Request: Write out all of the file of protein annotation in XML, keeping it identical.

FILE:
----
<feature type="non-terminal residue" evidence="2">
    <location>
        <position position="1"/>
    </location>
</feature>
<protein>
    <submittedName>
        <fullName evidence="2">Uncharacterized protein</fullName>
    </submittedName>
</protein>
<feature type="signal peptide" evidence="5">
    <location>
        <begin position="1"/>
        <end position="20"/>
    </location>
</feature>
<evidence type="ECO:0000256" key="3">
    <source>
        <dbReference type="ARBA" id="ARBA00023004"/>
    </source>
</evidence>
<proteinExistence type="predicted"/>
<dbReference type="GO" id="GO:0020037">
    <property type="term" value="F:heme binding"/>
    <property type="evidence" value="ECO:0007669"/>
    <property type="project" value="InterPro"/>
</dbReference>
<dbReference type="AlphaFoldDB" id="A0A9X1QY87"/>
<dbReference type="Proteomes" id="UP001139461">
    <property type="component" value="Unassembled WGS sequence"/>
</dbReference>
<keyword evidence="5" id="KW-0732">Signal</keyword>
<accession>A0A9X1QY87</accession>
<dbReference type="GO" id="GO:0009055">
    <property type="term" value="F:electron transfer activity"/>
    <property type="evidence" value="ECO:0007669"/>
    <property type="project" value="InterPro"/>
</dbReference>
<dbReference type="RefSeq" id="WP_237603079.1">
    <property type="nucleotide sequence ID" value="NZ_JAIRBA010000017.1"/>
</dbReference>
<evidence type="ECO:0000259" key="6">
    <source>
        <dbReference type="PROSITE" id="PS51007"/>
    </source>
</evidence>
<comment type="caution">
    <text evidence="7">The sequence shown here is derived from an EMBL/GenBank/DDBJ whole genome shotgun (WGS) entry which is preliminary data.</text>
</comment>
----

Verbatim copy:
<feature type="non-terminal residue" evidence="2">
    <location>
        <position position="1"/>
    </location>
</feature>
<protein>
    <submittedName>
        <fullName evidence="2">Uncharacterized protein</fullName>
    </submittedName>
</protein>
<feature type="signal peptide" evidence="5">
    <location>
        <begin position="1"/>
        <end position="20"/>
    </location>
</feature>
<evidence type="ECO:0000256" key="3">
    <source>
        <dbReference type="ARBA" id="ARBA00023004"/>
    </source>
</evidence>
<proteinExistence type="predicted"/>
<dbReference type="GO" id="GO:0020037">
    <property type="term" value="F:heme binding"/>
    <property type="evidence" value="ECO:0007669"/>
    <property type="project" value="InterPro"/>
</dbReference>
<dbReference type="AlphaFoldDB" id="A0A9X1QY87"/>
<dbReference type="Proteomes" id="UP001139461">
    <property type="component" value="Unassembled WGS sequence"/>
</dbReference>
<keyword evidence="5" id="KW-0732">Signal</keyword>
<accession>A0A9X1QY87</accession>
<dbReference type="GO" id="GO:0009055">
    <property type="term" value="F:electron transfer activity"/>
    <property type="evidence" value="ECO:0007669"/>
    <property type="project" value="InterPro"/>
</dbReference>
<dbReference type="RefSeq" id="WP_237603079.1">
    <property type="nucleotide sequence ID" value="NZ_JAIRBA010000017.1"/>
</dbReference>
<evidence type="ECO:0000259" key="6">
    <source>
        <dbReference type="PROSITE" id="PS51007"/>
    </source>
</evidence>
<comment type="caution">
    <text evidence="7">The sequence shown here is derived from an EMBL/GenBank/DDBJ whole genome shotgun (WGS) entry which is preliminary data.</text>
</comment>